Now, here’s another worship song from our youth – El Shaddai, sung by the legendary Christian artist Amy Grant. And, for us, this song has a wacky story behind it. We first saw this song in the Dales Bible Week songbook for the 1985 Dales Week, entitled ‘Enthroned on High‘. But we didn’t actually hear the song at that time.

The ‘foreign’ words in the song are just some of the Hebrew names for God, and because of the sense of humour Fiona and I shared, and in the way that we always made irreverent jokes about absolutely everything, we decided for definite that the song was put in that Dales songbook in order to enable people who didn’t ‘speak in tongues’ to sing something that sounded foreign enough to pass as ‘tongues’. Some won’t find that funny. We thought it was bloody hilarious. And this is the first time I have made that public knowledge 😉

And then we heard the song a couple of years later on a worship tape, if I recall correctly, and we loved it immediately.

I’ve put it in Fiona’s series on my blog, because it reminds me so much of the time we had together, the worship we shared, Fiona’s wacky sense of humour that complemented mine so well, and the great times we had singing it together, with me on piano and Fiona’s tremendous vocals. She was a lady of great talent and, over the months, I have sorely missed her pure, wonderful singing voice, and her gentle spirit coming through in her music.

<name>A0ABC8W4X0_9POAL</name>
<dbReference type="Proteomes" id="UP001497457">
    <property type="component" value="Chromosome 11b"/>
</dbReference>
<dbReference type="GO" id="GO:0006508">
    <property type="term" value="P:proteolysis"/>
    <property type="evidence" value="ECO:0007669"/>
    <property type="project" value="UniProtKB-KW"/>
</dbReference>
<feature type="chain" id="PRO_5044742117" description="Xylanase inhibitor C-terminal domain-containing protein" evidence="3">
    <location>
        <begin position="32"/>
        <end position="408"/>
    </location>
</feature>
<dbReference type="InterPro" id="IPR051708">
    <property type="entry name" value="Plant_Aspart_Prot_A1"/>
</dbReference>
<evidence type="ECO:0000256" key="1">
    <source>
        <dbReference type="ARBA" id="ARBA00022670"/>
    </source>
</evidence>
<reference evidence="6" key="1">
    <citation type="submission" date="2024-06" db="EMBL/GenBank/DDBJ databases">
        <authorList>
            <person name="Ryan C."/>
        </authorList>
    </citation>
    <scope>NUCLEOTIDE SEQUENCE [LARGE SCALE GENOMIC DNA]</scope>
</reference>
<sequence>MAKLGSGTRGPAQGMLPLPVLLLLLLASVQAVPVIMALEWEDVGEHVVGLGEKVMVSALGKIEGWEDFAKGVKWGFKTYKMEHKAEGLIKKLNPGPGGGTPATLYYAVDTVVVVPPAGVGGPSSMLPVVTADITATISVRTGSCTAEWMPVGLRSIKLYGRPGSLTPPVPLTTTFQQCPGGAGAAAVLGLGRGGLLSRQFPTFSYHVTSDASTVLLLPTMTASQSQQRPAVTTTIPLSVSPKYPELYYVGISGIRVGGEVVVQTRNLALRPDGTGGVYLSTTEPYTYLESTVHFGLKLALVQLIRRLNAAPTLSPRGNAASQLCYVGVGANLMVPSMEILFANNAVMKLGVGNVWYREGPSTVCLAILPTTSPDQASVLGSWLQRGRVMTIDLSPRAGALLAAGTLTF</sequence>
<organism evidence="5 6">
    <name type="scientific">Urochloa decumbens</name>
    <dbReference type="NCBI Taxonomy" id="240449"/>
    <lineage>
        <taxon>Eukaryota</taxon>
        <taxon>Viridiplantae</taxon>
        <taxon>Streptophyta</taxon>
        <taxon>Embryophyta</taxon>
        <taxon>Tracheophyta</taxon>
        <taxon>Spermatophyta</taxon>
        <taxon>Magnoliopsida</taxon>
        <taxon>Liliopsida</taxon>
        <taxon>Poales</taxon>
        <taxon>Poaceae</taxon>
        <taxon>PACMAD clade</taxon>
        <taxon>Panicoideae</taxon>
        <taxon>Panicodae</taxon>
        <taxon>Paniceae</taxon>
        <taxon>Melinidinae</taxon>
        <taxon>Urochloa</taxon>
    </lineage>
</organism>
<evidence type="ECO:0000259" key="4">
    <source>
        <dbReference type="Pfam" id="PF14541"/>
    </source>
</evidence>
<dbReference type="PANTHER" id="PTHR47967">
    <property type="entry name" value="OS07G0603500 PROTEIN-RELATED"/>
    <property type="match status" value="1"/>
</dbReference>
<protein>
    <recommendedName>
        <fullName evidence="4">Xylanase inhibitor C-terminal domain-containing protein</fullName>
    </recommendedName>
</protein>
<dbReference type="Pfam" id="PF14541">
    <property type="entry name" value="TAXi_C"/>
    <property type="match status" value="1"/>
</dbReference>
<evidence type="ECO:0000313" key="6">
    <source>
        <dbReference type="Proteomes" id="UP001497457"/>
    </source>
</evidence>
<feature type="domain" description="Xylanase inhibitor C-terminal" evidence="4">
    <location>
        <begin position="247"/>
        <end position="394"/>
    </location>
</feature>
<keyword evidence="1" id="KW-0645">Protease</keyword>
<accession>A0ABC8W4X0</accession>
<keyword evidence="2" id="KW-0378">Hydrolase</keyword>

And the song is indeed beautiful, and is well worth hearing. Released in 1982 on Amy Grant’s breakthrough album ‘Age to Age‘, this song was one of the numbers that made her famous. Here it is, with its lovely arrangement, great dynamics and excellent chord emphases along with Amy’s brilliant talent.


El Shaddai, El Shaddai,
El-Elyon na Adonia,
Age to age You’re still the same,
By the power of the Name.
El Shaddai, El Shaddai,
Erkhamkha na Adonai,
We will praise and lift You high,
El Shaddai.
Through Your love and through the ram,
You saved the son of Abraham;
Through the power of your hand,
Turned the sea into dry land
To the outcast on her knees,
You were the God Who really sees,
And by Your might,
You set Your children free
El Shaddai, El Shaddai,
El-Elyon na Adonia,
Age to age You’re still the same,
By the power of the Name
El Shaddai, El Shaddai,
Erkhamkha na Adonai,
We will praise and lift You high,
El Shaddai.
Through the years You made it clear,
That the time of Christ was near,
Though the people couldn’t see
What Messiah ought to be
Though Your word contained the plan,
They just could not understand
Your most awesome work was done
Through the frailty of Your Son
El Shaddai, El Shaddai,
El-Elyon na Adonai,
Age to age You’re still the same,
By the power of the Name
El Shaddai, El Shaddai,
Erkhamkha na Adonai,
I will praise You ’til I die,
El Shaddai
El Shaddai, El Shaddai,
El-Elyon na Adonai,
Age to age You’re still the same,
By the power of the Name
El Shaddai, El Shaddai,
Erkhamkha na Adonai,
I will praise You ’til I die
El Shaddai.

– Michael Card/John W. Thompson